Though he couldn’t possibly remember it, this first son of ours who turns 16 this week was born in a kind of faerie land, on a property called Rocketer. It was a warm June morning in Wendover, England, and his mother paced the tiny kitchen while I timed her contractions. The cottage was at the bottom of the hill on a large, 100-acre estate, made up of mostly trees, and our hedge-lined garden welcomed Maile as she took her laboring outside. At the top of the hill was a path worn three feet deep in the earth, a path taken by pilgrims for hundreds of years on their way to Canterbury. Or so the legend went.
But on that day in June, 2003, Maile made many laps around the garden, breathing methodically, pausing when the contractions came down. The sheep, with their mid-summer lambs, looked on, chewing the grass, bleating, wandering along the fence row. We were young in 2003. I was 26. Maile was 24. We were babies.
We could never have imagined who that about-to-be-born-boy would become. Some things are outside the realm of our imagination.
Eventually, we drove our Mini along narrow, English roads to the hospital ten minutes away. Maile’s mom braided her hair from the back seat. Maile’s breathing was intense but in control. When we arrived, the midwife examined her, smiled gently, and said she wasn’t dilated yet, that we should come back later, when the contractions were closer together.
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How often I think I’m ready for the next phase! Ready to bring into existence something new! Bring it! I’m good to go! I’ve got everything figured out! And then God taps me on the head and smiles gently and says, in the kindest way possible, “Keep doing what you were doing, son. Keep breathing. Keep laboring. It’s not quite time yet.”
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A few hours later, the trip to the hospital looked a little bit different. Maile’s feet were braced on the dashboard, and she shout-moaned through each contraction. She could barely walk when we got out of the car. She labored hard and long and, finally, late that night, after shifting over onto her side, our first son came into the world.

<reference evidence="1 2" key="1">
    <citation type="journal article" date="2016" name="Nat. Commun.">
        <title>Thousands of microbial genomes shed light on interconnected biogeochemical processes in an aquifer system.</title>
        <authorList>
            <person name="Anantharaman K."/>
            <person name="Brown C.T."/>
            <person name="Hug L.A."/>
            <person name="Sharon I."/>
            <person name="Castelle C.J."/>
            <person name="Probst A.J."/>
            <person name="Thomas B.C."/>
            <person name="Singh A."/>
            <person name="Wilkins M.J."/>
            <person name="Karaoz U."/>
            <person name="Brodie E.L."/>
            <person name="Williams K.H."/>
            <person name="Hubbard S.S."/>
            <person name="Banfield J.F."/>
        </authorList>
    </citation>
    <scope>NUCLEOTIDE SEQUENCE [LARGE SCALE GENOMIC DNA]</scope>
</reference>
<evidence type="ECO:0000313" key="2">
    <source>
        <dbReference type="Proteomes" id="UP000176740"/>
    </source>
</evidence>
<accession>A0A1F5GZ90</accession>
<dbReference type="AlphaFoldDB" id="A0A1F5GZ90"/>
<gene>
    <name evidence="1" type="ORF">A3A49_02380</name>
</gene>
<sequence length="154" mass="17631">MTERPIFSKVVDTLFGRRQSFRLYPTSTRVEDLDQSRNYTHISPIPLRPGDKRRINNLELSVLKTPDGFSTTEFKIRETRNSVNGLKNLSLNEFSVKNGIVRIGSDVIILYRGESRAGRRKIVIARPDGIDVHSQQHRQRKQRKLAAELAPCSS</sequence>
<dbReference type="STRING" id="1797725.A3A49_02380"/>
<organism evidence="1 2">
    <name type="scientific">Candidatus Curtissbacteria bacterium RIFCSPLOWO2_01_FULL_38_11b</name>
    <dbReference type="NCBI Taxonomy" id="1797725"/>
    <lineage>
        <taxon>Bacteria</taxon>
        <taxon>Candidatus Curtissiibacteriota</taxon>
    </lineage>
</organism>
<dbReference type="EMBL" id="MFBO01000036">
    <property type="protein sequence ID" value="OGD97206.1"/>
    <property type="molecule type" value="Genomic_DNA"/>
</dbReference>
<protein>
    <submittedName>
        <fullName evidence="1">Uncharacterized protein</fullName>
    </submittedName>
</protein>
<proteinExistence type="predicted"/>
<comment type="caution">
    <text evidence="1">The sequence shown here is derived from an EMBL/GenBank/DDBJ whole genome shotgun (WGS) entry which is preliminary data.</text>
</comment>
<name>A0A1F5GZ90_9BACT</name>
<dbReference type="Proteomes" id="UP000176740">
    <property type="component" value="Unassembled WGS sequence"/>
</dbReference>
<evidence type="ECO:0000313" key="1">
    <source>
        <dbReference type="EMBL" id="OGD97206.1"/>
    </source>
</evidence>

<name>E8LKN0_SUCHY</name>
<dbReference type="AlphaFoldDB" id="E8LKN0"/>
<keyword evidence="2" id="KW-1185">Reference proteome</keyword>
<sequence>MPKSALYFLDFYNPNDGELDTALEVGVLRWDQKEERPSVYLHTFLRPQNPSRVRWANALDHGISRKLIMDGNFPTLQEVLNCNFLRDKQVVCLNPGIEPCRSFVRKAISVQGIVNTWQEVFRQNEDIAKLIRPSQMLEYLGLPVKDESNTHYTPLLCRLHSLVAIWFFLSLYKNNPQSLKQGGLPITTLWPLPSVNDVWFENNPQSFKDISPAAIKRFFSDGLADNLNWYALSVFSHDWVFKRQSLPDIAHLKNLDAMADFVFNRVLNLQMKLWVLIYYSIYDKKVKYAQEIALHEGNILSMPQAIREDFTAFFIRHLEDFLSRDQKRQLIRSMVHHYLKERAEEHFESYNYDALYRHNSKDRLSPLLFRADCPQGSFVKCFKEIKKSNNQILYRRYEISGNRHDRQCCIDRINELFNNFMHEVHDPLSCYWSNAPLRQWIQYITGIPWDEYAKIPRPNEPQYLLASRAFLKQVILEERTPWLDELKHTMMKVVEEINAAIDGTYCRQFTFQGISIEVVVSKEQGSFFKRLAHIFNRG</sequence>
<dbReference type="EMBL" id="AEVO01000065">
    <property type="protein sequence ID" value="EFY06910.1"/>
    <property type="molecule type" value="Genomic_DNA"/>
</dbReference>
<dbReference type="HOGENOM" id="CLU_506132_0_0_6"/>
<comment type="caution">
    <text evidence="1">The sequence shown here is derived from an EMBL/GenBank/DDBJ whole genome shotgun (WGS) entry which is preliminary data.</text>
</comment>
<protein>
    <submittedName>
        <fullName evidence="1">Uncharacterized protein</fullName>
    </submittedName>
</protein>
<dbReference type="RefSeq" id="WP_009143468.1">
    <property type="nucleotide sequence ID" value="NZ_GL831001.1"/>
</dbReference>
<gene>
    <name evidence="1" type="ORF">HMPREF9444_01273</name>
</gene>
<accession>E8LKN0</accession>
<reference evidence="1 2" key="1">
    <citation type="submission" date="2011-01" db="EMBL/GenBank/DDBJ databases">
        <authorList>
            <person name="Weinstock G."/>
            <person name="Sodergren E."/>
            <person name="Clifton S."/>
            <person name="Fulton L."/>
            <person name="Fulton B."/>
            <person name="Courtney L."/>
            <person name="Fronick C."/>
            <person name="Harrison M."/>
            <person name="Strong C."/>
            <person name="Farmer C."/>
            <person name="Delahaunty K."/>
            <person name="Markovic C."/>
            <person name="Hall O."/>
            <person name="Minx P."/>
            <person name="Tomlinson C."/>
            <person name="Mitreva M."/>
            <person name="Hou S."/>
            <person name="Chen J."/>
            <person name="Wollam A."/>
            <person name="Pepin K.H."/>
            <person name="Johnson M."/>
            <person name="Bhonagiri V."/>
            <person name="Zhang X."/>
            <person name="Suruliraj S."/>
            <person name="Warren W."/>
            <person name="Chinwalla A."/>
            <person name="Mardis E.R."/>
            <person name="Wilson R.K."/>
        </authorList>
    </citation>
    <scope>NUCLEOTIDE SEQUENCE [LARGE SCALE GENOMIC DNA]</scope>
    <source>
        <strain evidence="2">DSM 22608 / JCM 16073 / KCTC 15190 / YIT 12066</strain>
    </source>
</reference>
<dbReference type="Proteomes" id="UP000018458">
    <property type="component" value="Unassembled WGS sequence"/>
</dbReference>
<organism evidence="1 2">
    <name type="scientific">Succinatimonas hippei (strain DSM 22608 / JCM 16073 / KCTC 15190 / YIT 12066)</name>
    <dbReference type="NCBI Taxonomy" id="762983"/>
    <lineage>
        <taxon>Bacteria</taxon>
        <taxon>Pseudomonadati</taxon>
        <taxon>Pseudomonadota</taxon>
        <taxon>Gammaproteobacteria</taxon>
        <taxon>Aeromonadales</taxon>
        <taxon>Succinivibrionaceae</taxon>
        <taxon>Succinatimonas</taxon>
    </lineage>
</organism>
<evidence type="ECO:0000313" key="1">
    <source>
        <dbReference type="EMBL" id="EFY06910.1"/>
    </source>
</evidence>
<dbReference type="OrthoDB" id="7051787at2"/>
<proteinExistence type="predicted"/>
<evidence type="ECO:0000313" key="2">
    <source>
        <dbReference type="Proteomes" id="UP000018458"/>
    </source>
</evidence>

So small that he fit easily into my arms. I was terrified. A son? How was I supposed to raise a son? I had grown up with all sisters.
Now he is inches taller than me, broader in the shoulder, looking for a job. He has read almost all of my favorite books, and they are his favorites. Now he walks a mile through the city to school during the year and navigates issues I never even had to think about. He is finding his own way. Soon, too soon, he will leave us.
We will tell him not to look back.
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While I was writing Light from Distant Stars, this book that’s coming out July 16th, I kept a daily journal that I would write in prior to working on the novel. In it, I talked about the difficulties I was facing as a writer, what I was trying to write, and just sort of my general process. If you preorder the novel now (preordering a book is one of the most helpful things you can do for a writer), I’ll email you the 51-page journal. Find out how to get it HERE.
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